P.J. O'Rourke: 'We are seeing the sad end of liberalism'

Rick Moran
In a mostly serious, spot on analysis of New York Times reporting on the Tucson shootings, P.J. O'Rourke wonders if the kind of liberalism promoted by the Times and others hasn't outlived its usefulness in our political debates.

Writing in The Weekly Standard, O'Rourke excoriates several Times writers for their obvious biases before getting to the meat of his critique:

A reaction so disproportionate and immaterial to a news story by a news organization is indicative of trouble in the body politic​-​trouble almost as severe as that which the Times claims the Giffords shooting indicates. I worry that in the tremors and hysteria of the Times we're seeing the sad end of liberalism.Its passing is to be mourned, perhaps most by true conservatives. -Civilization owes a debt to liberal politics. From the Reform Act and the religious emancipation fight of the British Whigs to the American civil rights movement, liberals have in fact held positions on political high ground (though not during Clinton's exploitation of the Oklahoma City bombing). Liberals have seen government as a force for good, and sometimes it can be. World War II comes to mind. While conservatives have delighted in the free market, liberals have been there to remind us that all freedoms, including market freedoms, entail responsibilities. At the very least it can be said that we conservatives would not be so upright in our ideals if we hadn't been pushing against liberals.

But liberalism, as personified by the New York Times, became a dotty old aunt sometime during the Johnson administration. She's provincial, eccentric, and holds dull, peculiar views about the world. Still, she has our fond regard, and we visit her regularly in her nursing home otherwise known as Arts and Leisure and the Book Review. Or we did until Sunday, January 9, when she began spouting obscenities and exposing herself.

We observe in the Times a bizarre overreaction to people and things that can be construed as "antigovernment." (And all people and most things often can be so construed, e.g., the man who just got a speeding ticket.) The Times has become delusional, going from advocating big government to believing that it is the big government. Americans being somewhat disgruntled with big government, the Times imagines itself under attack from every side, even, no doubt, from within.

The kind of classical liberalism that birthed the labor movement, gave impetus to civil rights, and tried to soften the hard edges of capitalism is dead. It died in the protest movement of the late 1960's when those hostile to the American experiment supplanted liberals like Humphrey and Jackson, replacing them with Barney Frank and Dennis Kucinich types. Bred for combat with the right and completely unaware - or unconcerned - about the effects of their radical policies, the New Left has driven us over a cliff. 

If indeed, that kind of liberalism is dead, they have only themselves to blame.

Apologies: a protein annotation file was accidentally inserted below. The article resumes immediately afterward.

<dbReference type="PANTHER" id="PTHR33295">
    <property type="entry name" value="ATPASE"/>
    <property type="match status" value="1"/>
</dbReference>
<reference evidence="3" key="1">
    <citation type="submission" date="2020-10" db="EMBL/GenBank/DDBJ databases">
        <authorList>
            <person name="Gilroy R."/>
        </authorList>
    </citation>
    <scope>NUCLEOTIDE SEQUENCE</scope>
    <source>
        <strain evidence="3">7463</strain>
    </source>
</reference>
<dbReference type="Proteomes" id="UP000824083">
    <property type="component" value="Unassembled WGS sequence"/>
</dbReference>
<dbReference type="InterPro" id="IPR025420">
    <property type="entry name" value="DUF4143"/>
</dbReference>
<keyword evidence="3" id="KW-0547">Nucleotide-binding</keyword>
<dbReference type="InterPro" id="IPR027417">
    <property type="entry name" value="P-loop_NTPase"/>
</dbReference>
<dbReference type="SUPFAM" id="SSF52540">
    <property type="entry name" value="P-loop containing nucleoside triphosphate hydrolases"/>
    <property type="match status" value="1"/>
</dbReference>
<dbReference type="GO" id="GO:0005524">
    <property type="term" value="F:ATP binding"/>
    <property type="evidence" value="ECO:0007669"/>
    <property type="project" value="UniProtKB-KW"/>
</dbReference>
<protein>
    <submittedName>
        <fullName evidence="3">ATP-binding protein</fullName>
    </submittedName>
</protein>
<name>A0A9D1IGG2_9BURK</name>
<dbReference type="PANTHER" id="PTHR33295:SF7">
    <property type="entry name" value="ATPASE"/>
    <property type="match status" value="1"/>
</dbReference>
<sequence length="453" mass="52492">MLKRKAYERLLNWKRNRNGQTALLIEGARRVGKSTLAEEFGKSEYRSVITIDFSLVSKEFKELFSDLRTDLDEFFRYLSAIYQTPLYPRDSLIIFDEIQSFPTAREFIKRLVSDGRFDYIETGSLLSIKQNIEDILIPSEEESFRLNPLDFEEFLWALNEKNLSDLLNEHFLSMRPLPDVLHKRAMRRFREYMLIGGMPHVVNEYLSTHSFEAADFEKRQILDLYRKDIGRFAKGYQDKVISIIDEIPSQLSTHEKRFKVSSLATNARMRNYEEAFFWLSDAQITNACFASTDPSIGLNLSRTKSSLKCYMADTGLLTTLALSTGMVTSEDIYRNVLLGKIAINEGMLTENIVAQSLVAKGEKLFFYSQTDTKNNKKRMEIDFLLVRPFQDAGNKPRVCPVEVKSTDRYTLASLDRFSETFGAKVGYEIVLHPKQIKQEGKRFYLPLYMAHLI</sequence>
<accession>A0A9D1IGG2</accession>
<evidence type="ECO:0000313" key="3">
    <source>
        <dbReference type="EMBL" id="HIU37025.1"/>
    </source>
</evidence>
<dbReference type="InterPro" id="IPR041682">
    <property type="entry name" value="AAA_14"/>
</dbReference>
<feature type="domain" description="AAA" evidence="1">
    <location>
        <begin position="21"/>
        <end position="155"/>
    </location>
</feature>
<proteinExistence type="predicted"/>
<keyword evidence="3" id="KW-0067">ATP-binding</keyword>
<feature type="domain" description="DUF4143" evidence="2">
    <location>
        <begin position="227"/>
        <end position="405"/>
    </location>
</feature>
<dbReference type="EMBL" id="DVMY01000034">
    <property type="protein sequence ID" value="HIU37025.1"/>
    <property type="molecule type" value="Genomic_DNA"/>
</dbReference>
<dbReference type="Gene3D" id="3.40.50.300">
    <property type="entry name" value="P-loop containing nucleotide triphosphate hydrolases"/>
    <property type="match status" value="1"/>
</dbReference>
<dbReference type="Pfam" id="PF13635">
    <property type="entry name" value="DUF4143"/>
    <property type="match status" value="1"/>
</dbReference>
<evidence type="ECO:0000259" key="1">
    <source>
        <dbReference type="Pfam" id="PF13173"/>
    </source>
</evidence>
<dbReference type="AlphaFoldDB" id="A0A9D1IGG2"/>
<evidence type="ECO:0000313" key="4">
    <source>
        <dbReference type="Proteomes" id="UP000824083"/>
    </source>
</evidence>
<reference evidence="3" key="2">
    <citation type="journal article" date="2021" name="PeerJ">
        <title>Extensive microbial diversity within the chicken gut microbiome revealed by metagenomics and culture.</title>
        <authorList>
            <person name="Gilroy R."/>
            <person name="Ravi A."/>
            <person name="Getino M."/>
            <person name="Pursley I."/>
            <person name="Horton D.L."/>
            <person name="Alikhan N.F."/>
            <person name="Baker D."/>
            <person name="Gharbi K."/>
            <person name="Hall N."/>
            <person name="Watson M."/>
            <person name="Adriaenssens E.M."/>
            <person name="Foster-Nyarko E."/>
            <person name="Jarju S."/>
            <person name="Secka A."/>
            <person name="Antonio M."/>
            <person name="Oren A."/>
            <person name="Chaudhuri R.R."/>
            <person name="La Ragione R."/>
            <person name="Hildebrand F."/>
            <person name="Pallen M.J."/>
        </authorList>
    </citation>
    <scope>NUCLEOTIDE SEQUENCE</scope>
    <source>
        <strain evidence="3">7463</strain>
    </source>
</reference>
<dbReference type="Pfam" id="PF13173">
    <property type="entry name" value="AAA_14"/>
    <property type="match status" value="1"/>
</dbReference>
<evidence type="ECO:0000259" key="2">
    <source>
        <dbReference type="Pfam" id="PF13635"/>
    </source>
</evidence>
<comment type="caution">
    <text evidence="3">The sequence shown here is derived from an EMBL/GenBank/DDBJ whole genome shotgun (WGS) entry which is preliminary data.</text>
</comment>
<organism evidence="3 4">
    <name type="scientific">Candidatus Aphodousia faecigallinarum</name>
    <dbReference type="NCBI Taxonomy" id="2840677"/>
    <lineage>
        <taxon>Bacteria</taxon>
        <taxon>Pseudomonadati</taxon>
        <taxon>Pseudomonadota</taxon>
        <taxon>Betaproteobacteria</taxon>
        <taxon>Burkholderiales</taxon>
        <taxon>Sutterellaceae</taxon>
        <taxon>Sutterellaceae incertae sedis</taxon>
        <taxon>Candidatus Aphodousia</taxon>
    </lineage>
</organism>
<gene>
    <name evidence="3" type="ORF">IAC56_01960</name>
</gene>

In a mostly serious, spot on analysis of New York Times reporting on the Tucson shootings, P.J. O'Rourke wonders if the kind of liberalism promoted by the Times and others hasn't outlived its usefulness in our political debates.

Writing in The Weekly Standard, O'Rourke excoriates several Times writers for their obvious biases before getting to the meat of his critique:

A reaction so disproportionate and immaterial to a news story by a news organization is indicative of trouble in the body politic​-​trouble almost as severe as that which the Times claims the Giffords shooting indicates. I worry that in the tremors and hysteria of the Times we're seeing the sad end of liberalism.

Its passing is to be mourned, perhaps most by true conservatives. -Civilization owes a debt to liberal politics. From the Reform Act and the religious emancipation fight of the British Whigs to the American civil rights movement, liberals have in fact held positions on political high ground (though not during Clinton's exploitation of the Oklahoma City bombing). Liberals have seen government as a force for good, and sometimes it can be. World War II comes to mind. While conservatives have delighted in the free market, liberals have been there to remind us that all freedoms, including market freedoms, entail responsibilities. At the very least it can be said that we conservatives would not be so upright in our ideals if we hadn't been pushing against liberals.

But liberalism, as personified by the New York Times, became a dotty old aunt sometime during the Johnson administration. She's provincial, eccentric, and holds dull, peculiar views about the world. Still, she has our fond regard, and we visit her regularly in her nursing home otherwise known as Arts and Leisure and the Book Review. Or we did until Sunday, January 9, when she began spouting obscenities and exposing herself.

We observe in the Times a bizarre overreaction to people and things that can be construed as "antigovernment." (And all people and most things often can be so construed, e.g., the man who just got a speeding ticket.) The Times has become delusional, going from advocating big government to believing that it is the big government. Americans being somewhat disgruntled with big government, the Times imagines itself under attack from every side, even, no doubt, from within.

The kind of classical liberalism that birthed the labor movement, gave impetus to civil rights, and tried to soften the hard edges of capitalism is dead. It died in the protest movement of the late 1960's when those hostile to the American experiment supplanted liberals like Humphrey and Jackson, replacing them with Barney Frank and Dennis Kucinich types. Bred for combat with the right and completely unaware - or unconcerned - about the effects of their radical policies, the New Left has driven us over a cliff. 

If indeed, that kind of liberalism is dead, they have only themselves to blame.